A user named “Super Filexican” has posted 41 such profanity-laced YouTube videos and has been banned twice for hate speech. He said he embarked on his 200 hours of research to support Zimmerman, who he believed was being convicted by the media. But he said his analysis helped him determine that it would have been impossible for Zimmerman to fire a round from a holstered gun while getting pummeled by someone who straddled him.
“His stories are almost like a child’s stories,” he said in an email to The Miami Herald. “You have goons jumping out of bushes calling you ‘homey.’ You have the same goon attacking for no reason. You have the ‘hero’ of the story pulling off superhuman acts. It’s pure silliness.”
Many of the researchers share their theories at bcclist.com, a website where the comments section sometimes soars into the thousands.
The Bcclist moderator, Christopher, says he works on the case from about 7 p.m. to midnight every night. “I’m calculating distances while other people are watching Real Housewives of New Jersey,” he said. “My wife thinks I’m obsessed.”
The bloggers all agree that that their Web traffic skyrocketed since they took on the case. Axiom Amnesia, where much of the information is posted, said it once got 80,000 hits on a single day. When the recordings of the 911 calls were released, the site could not sustain the volume of traffic.
Viewers are most interested, the site’s administrators said, in lab results that show Trayvon did not have Zimmerman’s DNA on his sleeves.
The administrators of that site, Heit & Cheri, are unusual in that they have paid for access to the Duval County server reserved for the media.
“Our goal is to highlight the inconsistencies,” Cheri said. “That’s what people have come to expect from us.”
At the start of the case, Zimmerman’s defense attorney, Mark O’Mara, sought to have the entire case file sealed, and the state attorney agreed. Media lawyers, including The Herald’s, intervened, and the judge agreed to release the court record, but with witness names covered. O’Mara filed several court motions to keep the most damaging information about the molestation accusations out of the files, because they would hurt Zimmerman’s chance at a fair trial, but the judge refused to flout Florida’s public record law.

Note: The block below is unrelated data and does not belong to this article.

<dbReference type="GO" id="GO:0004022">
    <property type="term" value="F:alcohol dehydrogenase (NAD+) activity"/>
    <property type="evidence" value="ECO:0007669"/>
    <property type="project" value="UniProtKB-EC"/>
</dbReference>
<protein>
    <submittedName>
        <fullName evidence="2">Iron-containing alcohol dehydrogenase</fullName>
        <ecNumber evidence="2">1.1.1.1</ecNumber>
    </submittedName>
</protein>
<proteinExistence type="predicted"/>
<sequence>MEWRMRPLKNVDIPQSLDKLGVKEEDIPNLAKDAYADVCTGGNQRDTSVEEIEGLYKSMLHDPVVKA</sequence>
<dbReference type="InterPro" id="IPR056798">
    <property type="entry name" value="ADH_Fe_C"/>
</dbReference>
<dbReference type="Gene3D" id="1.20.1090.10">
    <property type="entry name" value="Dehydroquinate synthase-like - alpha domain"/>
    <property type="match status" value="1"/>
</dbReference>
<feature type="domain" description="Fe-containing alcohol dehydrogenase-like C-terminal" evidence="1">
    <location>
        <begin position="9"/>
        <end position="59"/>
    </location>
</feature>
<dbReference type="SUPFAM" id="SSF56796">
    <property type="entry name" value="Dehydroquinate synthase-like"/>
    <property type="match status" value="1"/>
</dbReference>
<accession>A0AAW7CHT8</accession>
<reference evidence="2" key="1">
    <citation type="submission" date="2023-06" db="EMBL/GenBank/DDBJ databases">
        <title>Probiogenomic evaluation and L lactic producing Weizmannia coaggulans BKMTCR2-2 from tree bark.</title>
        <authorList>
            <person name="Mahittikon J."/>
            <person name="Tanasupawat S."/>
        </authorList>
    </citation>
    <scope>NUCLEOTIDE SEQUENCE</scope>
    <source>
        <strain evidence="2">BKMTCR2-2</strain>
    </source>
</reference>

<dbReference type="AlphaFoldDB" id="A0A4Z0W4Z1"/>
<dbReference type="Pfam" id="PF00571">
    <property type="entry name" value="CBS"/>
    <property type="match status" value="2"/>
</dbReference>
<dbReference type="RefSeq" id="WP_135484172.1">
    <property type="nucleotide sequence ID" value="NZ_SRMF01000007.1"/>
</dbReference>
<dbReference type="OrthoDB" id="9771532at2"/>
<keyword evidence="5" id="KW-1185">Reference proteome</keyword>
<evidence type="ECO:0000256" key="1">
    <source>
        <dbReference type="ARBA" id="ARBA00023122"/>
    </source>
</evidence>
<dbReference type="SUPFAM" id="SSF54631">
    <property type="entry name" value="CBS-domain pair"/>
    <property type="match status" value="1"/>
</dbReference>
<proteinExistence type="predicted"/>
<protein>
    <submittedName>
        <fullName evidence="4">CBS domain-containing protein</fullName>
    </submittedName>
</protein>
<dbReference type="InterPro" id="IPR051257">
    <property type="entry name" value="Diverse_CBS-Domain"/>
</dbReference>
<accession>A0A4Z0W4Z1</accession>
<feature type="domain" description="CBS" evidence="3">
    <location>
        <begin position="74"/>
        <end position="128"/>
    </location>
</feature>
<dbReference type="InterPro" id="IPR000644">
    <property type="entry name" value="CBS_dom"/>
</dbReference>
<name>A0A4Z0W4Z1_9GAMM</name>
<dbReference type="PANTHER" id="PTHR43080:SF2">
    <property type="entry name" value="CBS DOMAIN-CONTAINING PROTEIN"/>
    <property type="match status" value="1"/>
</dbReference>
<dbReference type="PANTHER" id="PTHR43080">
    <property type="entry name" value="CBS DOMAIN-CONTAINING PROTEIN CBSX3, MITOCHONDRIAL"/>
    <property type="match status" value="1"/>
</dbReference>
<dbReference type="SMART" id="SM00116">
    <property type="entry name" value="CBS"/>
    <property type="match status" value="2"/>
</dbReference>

Now Zimmerman’s defense attorney said he has two interns whose sole task is to keep track of what’s on the blogs.
“Most of it is crazy, but there are a couple of nuggets in there,” O’Mara said in a May interview. Of one blog, he said: “It’s absurd, and it’s never going away. The blog must have people who are up all night long endlessly analyzing evidence. They are doing my job for me.”
O’Mara admits he gets hooked on examining the evidence, too. “It starts out OK, and then you are up all night,” he said. “One day I will come home, my computer will be gone and my wife will have divorced me.”
A woman, her computer and 9 cats
Natalie Jackson, a lawyer for Trayvon’s parents, suspects O’Mara’s dive into social media helped incite the movement.
“The act of the defense of putting on a case in social media propelled a lot of these people, and they ended up blogging and using evidence to prove his client guilty,” Jackson said. “When the defense embraced social media, everyone said it was a great innovative thing. I don’t know; I am not so sure.”
The lawyers in the case agree that the bloggers are doing the work that would otherwise cost thousands of dollars to produce. The maps the bloggers have made normally cost about $3,000 to have made, Jackson said.
Attorney Jose Baez, who successfully represented accused killer Casey Anthony in what Time magazine called “The Social Media Trial of the Century,” said the armchair experts do more harm than good.
“Florida’s public-record law needs to bow to a defendant’s right to a fair trial,” he said. “Some woman sitting behind her computer with nine cats knows more about the case than anybody. What you end up with is a dog and pony show, and people want to march in the parade. I think it is severely perverting justice.”